Tuscany: Per Il Vino, Per Amore, Per Andare In Bicicletta
Imagine, rolling along the scenic, tranquil hills of Tuscany enjoying the gorgeous Italian views on a bicycle. If you have, you're fortunate. If you're like me, haven't done so but highly think about it, there's a second option. Why not enjoy one of the many outstanding posters, notably by Michael Valenti called, 'Tuscany.' Check out BicycleGifts.com - the premiere site for unique gifts and merchandise for bicycle enthusiasts. My favorite is the cycling artwork and there is an excellent selection to purchase.
Thanks to my sponsor, BicycleGifts.com - and even if you are lucky to have enjoyed a bicycle trip through Tuscany... then, this fine piece of artwork would be a perfect memento.
It's been a while for the Dutch people. Servais was a teammate of mine in Milram. I learnt a lot from him when we rode Paris-Roubaix together five years ago. I'm happy to close this gap of Dutch wins, it's (been) too long. Since I was a little child and I started cycling, Paris-Roubaix was the most special race for me. Now I've won it, it's a dream come true.
I attacked at the right moment. The whole group was strong, every rider who was there had good legs. It's a stupid race, it's too old fashioned, but that's what makes Roubaix so special, and why I love it so much.
I didn't have one puncture. For the first time in Roubaix, I didn't have any problems at all. I was very lucky. Maybe I should go play the lottery now.
- Niki Terpstra
The 112th Paris-Roubaix is now done and dusted. The final 15km looked like a classic western with gunslingers ready for a dramatic finale. Whilst the big names were marking each other, with 6km remaining, Niki Terpstra floored it and rode to a hellish victory. The promise of the duel between Boonen and Cancellara was set. It never materialize. But, the strongest team had the cards in the deck, Omega Pharma had 3 riders in the top 10. A great victory.
The seeds are sowing for John Degenkolb taking a sweet second place to go along with his Gent Wevelgem win.
I love this monument, I love Milano-San Remo and I love Flanders. It has been a big dream of myself to win one of these big Classics and I was close today.
Paris-Roubaix is on tomorrow - get set, get ready ... and love the Legend!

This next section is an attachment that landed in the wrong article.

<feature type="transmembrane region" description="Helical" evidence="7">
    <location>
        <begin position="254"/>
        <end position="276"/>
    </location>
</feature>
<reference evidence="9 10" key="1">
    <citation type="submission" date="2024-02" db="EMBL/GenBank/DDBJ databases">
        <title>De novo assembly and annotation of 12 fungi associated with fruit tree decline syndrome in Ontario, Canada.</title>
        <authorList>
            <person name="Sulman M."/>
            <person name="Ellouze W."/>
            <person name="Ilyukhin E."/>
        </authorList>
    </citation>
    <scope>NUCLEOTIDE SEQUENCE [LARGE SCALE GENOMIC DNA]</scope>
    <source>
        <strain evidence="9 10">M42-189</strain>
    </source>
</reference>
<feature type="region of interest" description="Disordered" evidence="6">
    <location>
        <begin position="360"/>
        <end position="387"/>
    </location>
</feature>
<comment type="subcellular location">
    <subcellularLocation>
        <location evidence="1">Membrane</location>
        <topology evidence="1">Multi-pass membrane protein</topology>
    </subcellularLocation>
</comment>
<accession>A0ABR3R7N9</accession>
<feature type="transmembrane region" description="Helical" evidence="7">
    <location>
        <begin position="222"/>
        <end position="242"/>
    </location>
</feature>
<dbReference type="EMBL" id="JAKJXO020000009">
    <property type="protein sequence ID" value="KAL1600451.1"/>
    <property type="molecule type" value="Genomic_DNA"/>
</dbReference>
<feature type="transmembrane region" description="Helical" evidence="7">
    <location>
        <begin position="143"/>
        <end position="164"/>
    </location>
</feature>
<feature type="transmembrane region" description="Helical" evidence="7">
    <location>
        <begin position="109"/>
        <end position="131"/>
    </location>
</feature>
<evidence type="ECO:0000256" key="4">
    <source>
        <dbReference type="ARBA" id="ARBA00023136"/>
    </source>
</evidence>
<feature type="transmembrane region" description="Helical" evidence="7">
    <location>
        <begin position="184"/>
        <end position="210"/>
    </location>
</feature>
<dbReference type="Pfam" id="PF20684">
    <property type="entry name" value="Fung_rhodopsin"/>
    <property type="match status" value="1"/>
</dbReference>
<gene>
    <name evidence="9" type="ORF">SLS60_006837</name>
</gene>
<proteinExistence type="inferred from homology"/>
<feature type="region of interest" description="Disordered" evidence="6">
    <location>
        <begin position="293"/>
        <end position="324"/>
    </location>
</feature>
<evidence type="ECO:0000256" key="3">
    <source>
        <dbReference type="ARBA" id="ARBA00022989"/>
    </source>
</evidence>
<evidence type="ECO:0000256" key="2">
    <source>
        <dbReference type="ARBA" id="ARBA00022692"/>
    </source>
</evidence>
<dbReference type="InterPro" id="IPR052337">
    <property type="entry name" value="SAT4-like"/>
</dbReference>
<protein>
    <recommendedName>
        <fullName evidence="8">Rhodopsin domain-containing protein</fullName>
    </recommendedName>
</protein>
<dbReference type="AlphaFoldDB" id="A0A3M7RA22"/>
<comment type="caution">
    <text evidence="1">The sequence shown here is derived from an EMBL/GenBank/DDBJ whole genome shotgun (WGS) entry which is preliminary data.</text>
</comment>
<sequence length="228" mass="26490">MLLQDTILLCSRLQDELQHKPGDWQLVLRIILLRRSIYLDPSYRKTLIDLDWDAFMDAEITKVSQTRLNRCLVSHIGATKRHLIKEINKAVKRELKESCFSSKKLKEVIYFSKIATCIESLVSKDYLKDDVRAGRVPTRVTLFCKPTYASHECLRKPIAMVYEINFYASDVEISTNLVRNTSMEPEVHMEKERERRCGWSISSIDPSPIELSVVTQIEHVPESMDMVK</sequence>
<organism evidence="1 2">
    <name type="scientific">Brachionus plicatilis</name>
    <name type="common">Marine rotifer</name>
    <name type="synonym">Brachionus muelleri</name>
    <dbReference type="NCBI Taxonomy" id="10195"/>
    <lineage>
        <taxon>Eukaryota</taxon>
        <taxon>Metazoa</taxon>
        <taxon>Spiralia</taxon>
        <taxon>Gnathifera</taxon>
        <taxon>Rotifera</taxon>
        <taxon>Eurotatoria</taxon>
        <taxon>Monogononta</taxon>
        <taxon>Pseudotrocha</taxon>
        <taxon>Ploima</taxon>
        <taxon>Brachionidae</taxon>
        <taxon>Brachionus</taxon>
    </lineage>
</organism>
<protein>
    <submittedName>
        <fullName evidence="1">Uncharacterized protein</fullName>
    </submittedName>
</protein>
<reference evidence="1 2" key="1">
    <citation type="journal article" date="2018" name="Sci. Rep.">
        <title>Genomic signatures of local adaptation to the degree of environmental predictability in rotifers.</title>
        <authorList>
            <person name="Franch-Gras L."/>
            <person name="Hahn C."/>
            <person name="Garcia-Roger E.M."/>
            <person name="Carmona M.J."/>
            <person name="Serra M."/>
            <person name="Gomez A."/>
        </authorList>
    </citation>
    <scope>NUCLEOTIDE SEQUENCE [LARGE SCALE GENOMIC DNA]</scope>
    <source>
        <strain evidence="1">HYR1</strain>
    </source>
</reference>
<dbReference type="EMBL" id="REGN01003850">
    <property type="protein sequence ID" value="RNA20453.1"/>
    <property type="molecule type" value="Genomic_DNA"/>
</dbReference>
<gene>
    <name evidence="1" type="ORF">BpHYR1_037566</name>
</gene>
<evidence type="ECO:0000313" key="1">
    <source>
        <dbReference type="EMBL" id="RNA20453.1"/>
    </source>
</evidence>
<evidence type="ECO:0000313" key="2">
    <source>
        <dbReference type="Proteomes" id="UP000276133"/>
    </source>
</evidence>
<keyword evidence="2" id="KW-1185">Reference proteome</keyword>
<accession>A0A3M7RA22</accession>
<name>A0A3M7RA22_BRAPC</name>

To be honest, I think if you want to go and race there, you have to be pretty stupid. Your hands are shaking, your wrists are throbbing, your shoulders are stiff, your back is aching, your neck is pounding.... It's like a war zone in there.
- Henrich Haussler, IAM Cycling
There are two categories of riders with Paris-Roubaix: those who love it and those who hate it. The ones who hate it are the small ones who are good at hills. The ones who love it are the warriors, the tall ones.
Maybe they are the crazy ones, too.
- Thierry Gouvenou, Technical Director of ASO
The five-stars are basically just ridiculous. You look at it, and it's not even a road. It's just a collection of pointy stones.
- Tyler Farrar, Garmin-Sharp. Trouée d'Arenberg is one of just three sections to earn the coveted five-star designation.
Master frame builder, 50 year old Giuseppi Marinoni.
via Bicycle Guide, 1987.
Friday File starts off with a step back in Marinoni time...
I want to thank Curtis for sending me this 1987 Bicycle Guide articleon Giuseppi Marinoni. This is extra fun for me because I haven't seen this before. After reading this, I'm very proud to own one of his creations; 1987 Columbus SL/SP double butted chrome-moly frame. Kudos for this throwback look; an insightful and revealing look of an old world frame builder prospering in the new world.
For Curtis, recent recipient of a stunning re-painted frame (my post here), it was this article that sparked him to Marinoni. Read further and you will see a fine photo of a Columbus steel frame - the same paint scheme Curtis opted for.
The Queen of the Classics, 112th edition of Paris-Roubaix is Sunday. The toughest 6 hr + , 257km cobbled classic on the planet and, perhaps, the most anticipated. Many have touted a duel between Boonen and Spartacus. Cancellara being the heavy weight favorite after his stellar win in the Ronde. What a colossal ride he did. It really all comes down to surviving over the 51km of cobbles and trying to avoid the punctures, mechanicals and accidents that are common place. The weather forecast calls for sunny skies. No rain, not since the last mud bowl in 2002, but there will be plenty of pain.
My pick to upset the cobbles cart...
The last time it was a muddy battlefield...
Johan Museeuw winning the foul 2002 race.
Monsieur Paris Roubaix, 1972
The great Ferdy Kubler honored...
Ferdy Kubler, now 95 years old, was honored with an Oak tree planted in his name.
via Tour of Suisse
The most popular Flemish race.
Svein Tuft cam at the Ronde
EXTRA, EXTRA, EXTRA!
Bauer power in the 1993 Gent Welvegem.
I don't know whether it's the anticipation for the upcoming race or the peculiarity of Steve Bauer's 'funny bike' designed for the cobbles. I notice a huge spike on my post of Bauer's stealth bike. I'm in wonderment, truly amazed, and interested where all my readers come from. It's fun to check that the readers come from all over the world. So, I'm back with some interesting facts on Steve Bauer's 1993 stealth bike ...
This bike was designed by Richard Dejonkeheere (brother of Motorola mechanic Noel). A 60 degree seat angle and 42/43" wheelbase. Bauer was out of contract by this time and agreed to try it and got a special contract with Motorola just to ride the bike. He trained on it for five months before trying it for Gent Wevelgem and Paris-Roubaix. For the 1993 Hell of the North, Rockshocks and a 185mm crank were used - Bauer finished in 23rd.